WCIPP Inc recognises the Wurundjeri Woiwurrung people as the traditional custodians of the land on which the nursery is located.
In 1987, a young Geoff Lodge, son of our esteemed Alan, embarked on a project as part of his Burnley University studies. By propagating hundreds of plants and encouraging dozens of local residents to participate in a huge working bee in Blackburn Creeklands the idea of a community nursery was born. With the support of then Mayor Cr. Wendy Reid and with a bi-centenary grant, the nursery, with the name Nunawading Indigenous Plant Project (NIPP), commenced in a small area at the rear of the Horticultural Centre in Jolimont Rd. Forest Hill with the aim of propagating plants indigenous to the Nunawading municipality from seed and plant material collected in the area.
After a couple of years Janine Nechwatal joined the group coordinating nursery activities and early record keeping of our production and sales activities.
First sponsored by the Blackburn Lake Sanctuary Advisory Committee, the first independent official committee meeting of NIPP was held on 4 May 1992. Enthusiastic volunteers from the newly formed bushland parks advisory committees joined in.
Hundreds of local indigenous plants were propagated. A two-way cooperation developed, building up the nursery and at the same time supporting the groups as they in turn were tackling the task of protecting, enhancing, and enlarging many of our parks.
Janine retired at the end of 1995, going on maternity leave, before obtaining a permanent place with a nearby council. Her knowledge and guidance was invaluable in our early years.
The Middle Years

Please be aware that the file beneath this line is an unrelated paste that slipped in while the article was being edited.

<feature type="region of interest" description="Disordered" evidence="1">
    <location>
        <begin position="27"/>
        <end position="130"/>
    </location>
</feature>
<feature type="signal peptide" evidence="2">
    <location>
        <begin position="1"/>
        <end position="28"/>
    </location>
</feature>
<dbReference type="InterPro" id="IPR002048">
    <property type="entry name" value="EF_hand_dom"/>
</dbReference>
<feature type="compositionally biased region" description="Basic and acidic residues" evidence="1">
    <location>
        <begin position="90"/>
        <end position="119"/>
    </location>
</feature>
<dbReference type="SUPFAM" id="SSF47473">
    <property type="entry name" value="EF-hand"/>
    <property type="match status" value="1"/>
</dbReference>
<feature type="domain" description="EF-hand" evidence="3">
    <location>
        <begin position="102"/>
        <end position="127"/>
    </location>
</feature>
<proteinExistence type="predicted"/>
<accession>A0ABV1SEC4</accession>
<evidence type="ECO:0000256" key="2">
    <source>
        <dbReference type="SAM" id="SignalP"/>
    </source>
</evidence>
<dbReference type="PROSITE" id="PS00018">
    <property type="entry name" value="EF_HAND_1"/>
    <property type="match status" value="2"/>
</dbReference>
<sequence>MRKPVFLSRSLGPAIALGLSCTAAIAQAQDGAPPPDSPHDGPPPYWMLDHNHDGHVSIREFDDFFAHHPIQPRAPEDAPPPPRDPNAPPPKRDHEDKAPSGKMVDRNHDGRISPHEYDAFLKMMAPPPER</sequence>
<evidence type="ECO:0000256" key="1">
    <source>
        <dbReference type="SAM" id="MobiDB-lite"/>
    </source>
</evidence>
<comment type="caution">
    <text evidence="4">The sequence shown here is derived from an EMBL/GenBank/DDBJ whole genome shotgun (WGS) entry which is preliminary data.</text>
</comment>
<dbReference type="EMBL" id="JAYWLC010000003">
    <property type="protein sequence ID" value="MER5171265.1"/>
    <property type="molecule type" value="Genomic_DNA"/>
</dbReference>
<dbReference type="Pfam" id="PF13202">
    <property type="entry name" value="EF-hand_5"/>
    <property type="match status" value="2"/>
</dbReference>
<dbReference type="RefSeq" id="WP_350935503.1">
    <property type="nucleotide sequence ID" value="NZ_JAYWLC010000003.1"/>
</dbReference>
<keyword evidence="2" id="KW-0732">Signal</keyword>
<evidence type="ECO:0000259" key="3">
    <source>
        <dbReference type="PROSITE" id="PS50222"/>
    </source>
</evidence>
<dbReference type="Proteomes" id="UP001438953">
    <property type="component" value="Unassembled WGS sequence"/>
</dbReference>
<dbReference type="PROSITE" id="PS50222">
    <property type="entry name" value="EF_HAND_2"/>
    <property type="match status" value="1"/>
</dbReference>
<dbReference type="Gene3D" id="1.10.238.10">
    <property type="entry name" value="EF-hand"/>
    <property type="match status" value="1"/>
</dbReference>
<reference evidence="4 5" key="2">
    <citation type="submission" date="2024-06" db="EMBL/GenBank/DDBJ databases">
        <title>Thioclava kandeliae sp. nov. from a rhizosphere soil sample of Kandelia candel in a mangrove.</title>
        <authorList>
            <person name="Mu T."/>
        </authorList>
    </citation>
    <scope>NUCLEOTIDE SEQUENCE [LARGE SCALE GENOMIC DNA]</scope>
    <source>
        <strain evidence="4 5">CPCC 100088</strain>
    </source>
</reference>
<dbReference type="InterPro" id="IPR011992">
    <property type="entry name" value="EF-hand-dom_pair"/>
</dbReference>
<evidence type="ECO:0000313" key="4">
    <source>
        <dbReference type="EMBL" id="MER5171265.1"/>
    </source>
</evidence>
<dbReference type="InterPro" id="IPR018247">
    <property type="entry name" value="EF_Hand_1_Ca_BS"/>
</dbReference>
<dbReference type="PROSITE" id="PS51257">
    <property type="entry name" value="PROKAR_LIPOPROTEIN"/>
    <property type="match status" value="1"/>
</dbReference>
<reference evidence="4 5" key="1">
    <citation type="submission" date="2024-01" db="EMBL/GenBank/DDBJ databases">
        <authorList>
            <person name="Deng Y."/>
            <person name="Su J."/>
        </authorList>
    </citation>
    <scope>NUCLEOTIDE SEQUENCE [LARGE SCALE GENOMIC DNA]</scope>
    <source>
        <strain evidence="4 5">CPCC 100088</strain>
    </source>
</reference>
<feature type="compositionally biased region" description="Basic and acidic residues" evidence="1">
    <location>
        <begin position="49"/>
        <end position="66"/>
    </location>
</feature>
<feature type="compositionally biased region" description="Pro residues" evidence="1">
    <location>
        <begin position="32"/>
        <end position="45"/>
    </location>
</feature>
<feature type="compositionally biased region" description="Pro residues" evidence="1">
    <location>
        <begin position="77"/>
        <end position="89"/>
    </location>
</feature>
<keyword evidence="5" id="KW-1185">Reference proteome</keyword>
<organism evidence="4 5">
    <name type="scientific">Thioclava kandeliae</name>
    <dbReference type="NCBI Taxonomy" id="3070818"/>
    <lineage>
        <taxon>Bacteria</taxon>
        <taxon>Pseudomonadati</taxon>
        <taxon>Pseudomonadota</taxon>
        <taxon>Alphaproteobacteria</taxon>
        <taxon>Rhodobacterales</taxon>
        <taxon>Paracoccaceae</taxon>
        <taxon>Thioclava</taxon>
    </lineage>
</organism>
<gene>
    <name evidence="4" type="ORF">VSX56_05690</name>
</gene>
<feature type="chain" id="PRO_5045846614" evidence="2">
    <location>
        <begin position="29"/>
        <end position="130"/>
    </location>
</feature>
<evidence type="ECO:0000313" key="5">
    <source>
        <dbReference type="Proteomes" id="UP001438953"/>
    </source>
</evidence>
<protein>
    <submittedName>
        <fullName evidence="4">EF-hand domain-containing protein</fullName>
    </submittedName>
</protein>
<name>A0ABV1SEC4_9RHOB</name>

Liz Henry accepted the position of nursery coordinator in February 1996. With an extensive background in horticulture and nursery work, Liz worked tirelessly until December 2012.
However, by January 2013 it was decided that a paid (even part-time) coordinator was not a viable financial situation. Since then the nursery has been an entirely volunteer organisation.
Margaret Witherspoon then took on the role of coordinator, which she currently still holds.
Our vision had expanded to growing plants for our local council, schools, community groups, Government authorities, landscape gardeners and home gardeners. Hand in hand with all the practical aspects of the nursery goes an ever-increasing awareness of the need for education in plant species (indigenous and weedy!) and propagation techniques.
In 1999, NIPP became incorporated (for the relevant Rules see here: WCIPP RULES) and the name was changed to Whitehorse Community Indigenous Plant Project Inc. (WCIPP). With extensive help and funding from Whitehorse City Council, plus grants from various organisations and our own years of savings, WCIPP moved to its own site at which time we also finalised the name for the nursery, “Bungalook” a Wurundjeri word for Stringybark.
WCIPP/Bungalook continues to receive support from Whitehorse Council. The nursery is run by a committee, which is formed by representatives from Bushland Parks Advisory Committees within the City of Whitehorse, and from the wider community.